Lisa Faulkner opens up on life with her adopted daughter after IVF struggles

To say the path to motherhood has been difficult for Lisa Faulkner is an understatement.

The actress endured years of hell with failed IVF, miscarriages and an ectopic pregnancy.

But celebrity cook Lisa finally achieved her dream by adopting daughter Billie.

And while she is delighted at being able to call herself a mum, and living in domestic bliss with MasterChef judge John Torode, she has no plans to adopt again.

“I have got my little girl and I’m completely over the moon with my little angel,” Lisa says. “She is my number one, she is my everything.

“I feel very blessed to have her. I’m so very proud of my daughter. I’m surprised by her every day, I think she’s amazing. I am very happy with my lot.”

It’s been a rocky road to happiness for the 46-year-old, who recently returned to our screens as Fi Browning in EastEnders.

She adopted Billie with then husband Chris Coghill, a fellow actor, but they split in 2012 after seven years of marriage.

Later that year she went public with John, a year after his own marital break-up.

In her long journey to motherhood, Lisa suffered an ectopic pregnancy at six weeks, which left her with only one working Fallopian tube. She then spent £35,000 on four rounds of IVF, which were unsuccessful.

She described herself as a “walking mess” at that time and struggled to come to terms with the idea she’d never be pregnant.

“It’s really, really tough,” she says. “We take it for granted, thinking we are going to have three girls and two boys, and this is what my life is going to be, when it’s not.

“We put that pressure on ourselves, but also society puts that pressure on you. You meet someone and it’s all, ‘When are you going to get married?’

“And then it’s all, ‘When are you going to have kids?’ Then it’s, ‘When are you having another child?’ and, ‘When are you going back to work?’ It doesn’t stop.

“And for me, going on that route of IVF was really tough and there were so many failures.”

She goes on: “All my friends at the time were getting pregnant around me and it was heartbreaking. You want to be happy for everybody and you feel like such a failure.

“But there are other ways to be a mother. It took a long time for me to go, ‘I don’t have to carry a baby to be a mum’. One day you have to let that go.”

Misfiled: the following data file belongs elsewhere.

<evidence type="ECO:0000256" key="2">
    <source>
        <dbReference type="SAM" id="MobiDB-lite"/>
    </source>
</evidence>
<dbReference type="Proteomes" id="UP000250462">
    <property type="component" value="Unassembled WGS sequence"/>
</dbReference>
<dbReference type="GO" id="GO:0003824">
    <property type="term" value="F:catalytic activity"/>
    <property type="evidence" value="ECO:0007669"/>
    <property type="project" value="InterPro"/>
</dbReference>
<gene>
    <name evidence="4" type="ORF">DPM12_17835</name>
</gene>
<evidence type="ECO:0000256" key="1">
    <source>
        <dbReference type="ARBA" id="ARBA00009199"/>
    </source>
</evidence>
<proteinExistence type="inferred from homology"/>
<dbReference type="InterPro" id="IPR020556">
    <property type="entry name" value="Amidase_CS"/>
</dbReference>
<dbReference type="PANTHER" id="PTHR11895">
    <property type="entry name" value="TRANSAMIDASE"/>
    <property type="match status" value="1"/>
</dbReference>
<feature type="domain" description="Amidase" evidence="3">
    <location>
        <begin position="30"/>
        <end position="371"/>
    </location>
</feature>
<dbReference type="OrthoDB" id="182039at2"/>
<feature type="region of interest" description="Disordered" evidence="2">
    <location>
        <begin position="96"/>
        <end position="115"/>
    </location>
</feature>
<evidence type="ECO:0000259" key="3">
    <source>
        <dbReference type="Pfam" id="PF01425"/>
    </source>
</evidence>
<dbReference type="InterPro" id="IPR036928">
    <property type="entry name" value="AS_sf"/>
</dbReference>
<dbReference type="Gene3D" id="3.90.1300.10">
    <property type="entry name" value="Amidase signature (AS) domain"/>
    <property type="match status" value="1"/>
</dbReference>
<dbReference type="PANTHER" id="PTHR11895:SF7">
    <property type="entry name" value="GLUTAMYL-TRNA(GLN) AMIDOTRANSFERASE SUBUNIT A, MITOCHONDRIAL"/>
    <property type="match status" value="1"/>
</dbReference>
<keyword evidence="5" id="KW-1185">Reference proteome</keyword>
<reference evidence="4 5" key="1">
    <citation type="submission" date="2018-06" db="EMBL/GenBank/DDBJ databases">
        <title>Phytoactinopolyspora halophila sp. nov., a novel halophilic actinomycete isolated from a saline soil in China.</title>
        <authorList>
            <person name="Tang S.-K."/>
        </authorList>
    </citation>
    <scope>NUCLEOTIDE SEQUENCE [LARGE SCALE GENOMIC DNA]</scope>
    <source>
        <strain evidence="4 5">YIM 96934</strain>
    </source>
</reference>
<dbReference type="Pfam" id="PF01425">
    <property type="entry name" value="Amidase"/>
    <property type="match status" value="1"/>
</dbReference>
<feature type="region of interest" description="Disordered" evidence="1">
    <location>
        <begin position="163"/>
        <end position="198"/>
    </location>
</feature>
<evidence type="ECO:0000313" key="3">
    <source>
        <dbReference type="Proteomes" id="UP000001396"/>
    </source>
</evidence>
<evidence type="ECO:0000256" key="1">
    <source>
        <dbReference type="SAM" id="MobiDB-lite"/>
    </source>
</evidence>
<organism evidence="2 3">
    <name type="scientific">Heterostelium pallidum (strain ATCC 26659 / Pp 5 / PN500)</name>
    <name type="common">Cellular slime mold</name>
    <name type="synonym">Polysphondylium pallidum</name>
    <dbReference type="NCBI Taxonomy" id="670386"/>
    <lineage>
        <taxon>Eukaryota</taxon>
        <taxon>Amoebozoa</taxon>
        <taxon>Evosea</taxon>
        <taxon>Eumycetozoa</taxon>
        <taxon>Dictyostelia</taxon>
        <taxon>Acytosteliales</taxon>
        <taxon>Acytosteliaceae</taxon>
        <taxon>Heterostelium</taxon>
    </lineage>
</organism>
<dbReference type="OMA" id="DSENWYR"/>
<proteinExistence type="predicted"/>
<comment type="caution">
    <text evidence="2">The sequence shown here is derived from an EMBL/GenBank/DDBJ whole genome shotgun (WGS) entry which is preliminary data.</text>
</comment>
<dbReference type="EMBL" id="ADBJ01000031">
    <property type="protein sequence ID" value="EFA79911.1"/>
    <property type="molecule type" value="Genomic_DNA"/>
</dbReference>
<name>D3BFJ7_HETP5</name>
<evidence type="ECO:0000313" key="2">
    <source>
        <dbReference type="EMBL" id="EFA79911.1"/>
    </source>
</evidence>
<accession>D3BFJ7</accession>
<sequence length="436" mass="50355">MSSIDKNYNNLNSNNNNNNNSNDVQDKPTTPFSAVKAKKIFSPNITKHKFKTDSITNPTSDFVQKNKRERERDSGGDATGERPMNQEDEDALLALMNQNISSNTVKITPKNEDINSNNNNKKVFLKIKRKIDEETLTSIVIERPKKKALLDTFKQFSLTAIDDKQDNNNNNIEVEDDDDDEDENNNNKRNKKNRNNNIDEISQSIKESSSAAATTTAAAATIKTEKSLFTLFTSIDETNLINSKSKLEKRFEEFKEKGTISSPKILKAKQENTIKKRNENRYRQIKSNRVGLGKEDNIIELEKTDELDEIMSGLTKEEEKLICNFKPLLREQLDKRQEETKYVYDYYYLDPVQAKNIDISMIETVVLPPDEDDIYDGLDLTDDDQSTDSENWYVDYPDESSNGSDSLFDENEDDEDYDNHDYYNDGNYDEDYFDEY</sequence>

While Lisa has ruled out adopting a child with John, who has four children from previous relationships, there is one collaboration they are stewing on.

Lisa has released a collection of recipes based on her late mum Julie’s dishes, and may take inspiration from her partner to compile a couple’s cookbook.

“We live together, you never know,” she laughs. “We are hugely different cooks, which is lovely because he likes my cooking and I love his.”

Long gone are the days when Lisa was petrified of what Australian John, 52, might think of her creations.

He was a judge on Celebrity MasterChef when Lisa was crowned the winner in 2010, and she admits never wanting to let him down.

She says: “I am very lucky. When he tells me something tastes really good I’m like, ‘Oh, thank you’.

“I think, ‘That’s really special’.”

Lisa raves about John’s flair for Asian cuisine, though the couple are mindful of what they put in their food.

Former Spooks actress Lisa, whose latest cookbook is From Mother to Mother, is careful not to let Billie, 11, eat too much sugar but also conscious of being too strict.

“Kids want something sweet and a treat now and again, and no one is saying, ‘Don’t have that’,” says Lisa. “But kids are eating way more sugary snacks than they should.

“It’s all about teaching my daughter to be fit and healthy. She loves trampolining.

“And it’s about teaching moderation, not saying no. Say no to something and it becomes an issue.”

The actress also tries to avoid talking about diets with Billie.

Lisa says: “I don’t really ever diet. I would never want my daughter to ever think she needed to diet.

“The more you can cook at home, the easier it becomes to look after yourself.”

Lisa, who enjoys cycling and yoga, is two years older than mum Julie was when she died of cancer. Lisa, 16 at the time, says: “I check my breasts and keep on top of smear tests, but I try not to get too bogged down in it. I try to keep as active as possible and not think about it too much.”

She adds: “In another way I think, ‘Oh gosh, I’m 46. I feel so old’. And then I think, ‘I’m so lucky I’m still here’.”

    Lisa backs Change4Life’s snacking camp­aign, encouraging parents to give children a maximum two 100-calorie snacks a day.

    Source: Read Full Article